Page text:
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When the leaves of the onion plant begin to fall over, you know that they are ready to harvest, but what do you do with your harvest?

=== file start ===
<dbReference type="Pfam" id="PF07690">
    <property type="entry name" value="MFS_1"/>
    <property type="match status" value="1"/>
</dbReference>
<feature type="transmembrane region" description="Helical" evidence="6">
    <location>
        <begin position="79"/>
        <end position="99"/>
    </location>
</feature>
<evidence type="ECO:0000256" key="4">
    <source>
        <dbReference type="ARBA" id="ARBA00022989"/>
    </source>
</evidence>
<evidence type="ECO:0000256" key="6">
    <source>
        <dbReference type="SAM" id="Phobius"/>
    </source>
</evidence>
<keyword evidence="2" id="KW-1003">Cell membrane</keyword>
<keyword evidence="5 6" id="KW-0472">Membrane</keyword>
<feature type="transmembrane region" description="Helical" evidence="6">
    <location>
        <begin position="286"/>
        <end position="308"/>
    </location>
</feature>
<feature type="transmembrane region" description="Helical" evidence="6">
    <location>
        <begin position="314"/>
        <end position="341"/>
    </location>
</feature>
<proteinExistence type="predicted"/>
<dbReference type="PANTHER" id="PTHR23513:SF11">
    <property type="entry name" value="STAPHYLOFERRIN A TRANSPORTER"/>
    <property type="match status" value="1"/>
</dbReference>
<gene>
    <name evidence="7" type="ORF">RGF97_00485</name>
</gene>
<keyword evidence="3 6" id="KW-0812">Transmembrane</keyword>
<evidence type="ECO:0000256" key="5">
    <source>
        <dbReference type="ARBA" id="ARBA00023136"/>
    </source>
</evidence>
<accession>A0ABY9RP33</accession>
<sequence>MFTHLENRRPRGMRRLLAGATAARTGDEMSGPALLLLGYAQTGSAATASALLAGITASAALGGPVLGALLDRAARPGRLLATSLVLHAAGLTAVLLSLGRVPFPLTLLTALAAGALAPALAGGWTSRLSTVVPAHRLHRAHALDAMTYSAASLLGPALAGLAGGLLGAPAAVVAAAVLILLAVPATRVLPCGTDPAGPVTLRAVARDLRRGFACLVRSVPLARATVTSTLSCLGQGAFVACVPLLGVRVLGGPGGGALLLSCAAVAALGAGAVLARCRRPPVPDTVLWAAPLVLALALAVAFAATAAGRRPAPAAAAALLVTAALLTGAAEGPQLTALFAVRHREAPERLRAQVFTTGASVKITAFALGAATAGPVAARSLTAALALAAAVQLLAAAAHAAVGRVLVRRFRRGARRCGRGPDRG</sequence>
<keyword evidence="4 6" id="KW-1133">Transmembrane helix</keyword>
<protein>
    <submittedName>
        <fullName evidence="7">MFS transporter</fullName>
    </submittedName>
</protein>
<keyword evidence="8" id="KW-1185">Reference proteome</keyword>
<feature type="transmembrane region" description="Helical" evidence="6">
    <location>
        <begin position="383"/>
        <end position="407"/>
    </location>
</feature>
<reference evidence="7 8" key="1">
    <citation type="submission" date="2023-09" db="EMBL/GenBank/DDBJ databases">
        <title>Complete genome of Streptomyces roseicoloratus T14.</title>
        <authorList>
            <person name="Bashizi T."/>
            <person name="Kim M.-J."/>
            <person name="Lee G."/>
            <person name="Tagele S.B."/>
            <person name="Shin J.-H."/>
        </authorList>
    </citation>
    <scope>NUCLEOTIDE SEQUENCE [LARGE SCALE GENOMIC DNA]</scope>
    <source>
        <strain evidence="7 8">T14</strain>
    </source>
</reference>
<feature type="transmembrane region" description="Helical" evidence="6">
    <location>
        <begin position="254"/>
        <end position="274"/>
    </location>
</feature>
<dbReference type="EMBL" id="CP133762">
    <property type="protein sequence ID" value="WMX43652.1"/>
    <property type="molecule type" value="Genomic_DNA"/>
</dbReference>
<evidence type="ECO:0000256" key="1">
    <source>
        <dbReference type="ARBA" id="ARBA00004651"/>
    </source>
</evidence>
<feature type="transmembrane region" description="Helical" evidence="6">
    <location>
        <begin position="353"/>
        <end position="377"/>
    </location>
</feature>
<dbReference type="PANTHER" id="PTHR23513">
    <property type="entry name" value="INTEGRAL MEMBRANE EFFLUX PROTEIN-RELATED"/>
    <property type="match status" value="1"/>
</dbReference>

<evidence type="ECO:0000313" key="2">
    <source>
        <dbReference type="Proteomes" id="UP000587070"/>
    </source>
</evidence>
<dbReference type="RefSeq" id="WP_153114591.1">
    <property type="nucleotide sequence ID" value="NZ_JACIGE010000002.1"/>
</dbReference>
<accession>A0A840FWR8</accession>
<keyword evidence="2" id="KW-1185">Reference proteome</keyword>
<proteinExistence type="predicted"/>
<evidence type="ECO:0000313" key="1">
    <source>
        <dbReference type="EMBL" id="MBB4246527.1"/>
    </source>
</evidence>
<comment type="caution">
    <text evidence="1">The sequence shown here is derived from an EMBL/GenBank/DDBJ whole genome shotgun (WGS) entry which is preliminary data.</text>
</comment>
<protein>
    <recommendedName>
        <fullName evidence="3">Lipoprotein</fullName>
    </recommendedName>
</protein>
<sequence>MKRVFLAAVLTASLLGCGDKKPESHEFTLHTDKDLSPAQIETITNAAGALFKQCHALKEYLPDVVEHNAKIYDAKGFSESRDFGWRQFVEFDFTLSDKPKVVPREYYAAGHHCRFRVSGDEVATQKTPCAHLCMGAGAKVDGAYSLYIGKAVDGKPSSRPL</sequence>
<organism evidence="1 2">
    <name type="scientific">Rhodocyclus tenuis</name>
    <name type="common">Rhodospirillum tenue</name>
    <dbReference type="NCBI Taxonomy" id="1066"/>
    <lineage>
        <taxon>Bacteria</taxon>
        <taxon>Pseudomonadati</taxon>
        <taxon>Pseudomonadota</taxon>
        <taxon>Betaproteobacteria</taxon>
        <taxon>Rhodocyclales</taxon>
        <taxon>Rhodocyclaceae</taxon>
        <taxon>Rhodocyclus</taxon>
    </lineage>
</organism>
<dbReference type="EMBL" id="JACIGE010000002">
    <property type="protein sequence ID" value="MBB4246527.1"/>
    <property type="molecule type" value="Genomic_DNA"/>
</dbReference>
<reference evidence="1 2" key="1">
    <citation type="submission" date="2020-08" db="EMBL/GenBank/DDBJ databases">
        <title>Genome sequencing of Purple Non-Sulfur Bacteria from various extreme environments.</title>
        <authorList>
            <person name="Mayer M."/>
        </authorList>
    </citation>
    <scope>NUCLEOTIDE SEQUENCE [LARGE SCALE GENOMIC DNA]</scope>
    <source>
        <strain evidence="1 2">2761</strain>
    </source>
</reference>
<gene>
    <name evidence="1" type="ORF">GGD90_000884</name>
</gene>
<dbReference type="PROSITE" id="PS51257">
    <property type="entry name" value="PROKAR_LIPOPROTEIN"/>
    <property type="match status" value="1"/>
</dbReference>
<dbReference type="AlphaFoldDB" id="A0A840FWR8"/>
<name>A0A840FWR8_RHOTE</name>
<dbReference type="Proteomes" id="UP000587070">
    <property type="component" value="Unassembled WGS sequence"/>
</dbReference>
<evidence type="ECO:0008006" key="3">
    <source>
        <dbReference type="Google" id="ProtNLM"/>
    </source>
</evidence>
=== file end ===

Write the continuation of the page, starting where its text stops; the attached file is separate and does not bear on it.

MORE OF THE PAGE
I was reminded again of the disconnect children have when it comes to knowing where their meal and their foods origins. My children see this fact on a daily basis, but I had a few odd looks when harvesting onions. The bulbs dangled from my left hand, dropping down in a waterfall style for more than two feet, as I pulled the onions from the ground with my right hand. My daughters, who do not like onions in their meals, were happily helping. One of my sisters-in-law pulled up, and my niece and nephew toppled out of the car to spend the evening with us. They rushed over to see what we were doing. They were baffled by this activity. Is it important that they know where their food originates? I am not sure, but I have found that my onion averse daughters will eat the bulb when they harvested the vegetable themselves. There is a greater appreciation for our food when we see it go from the garden to the table. Although the cooking portion might be their favorite activity.
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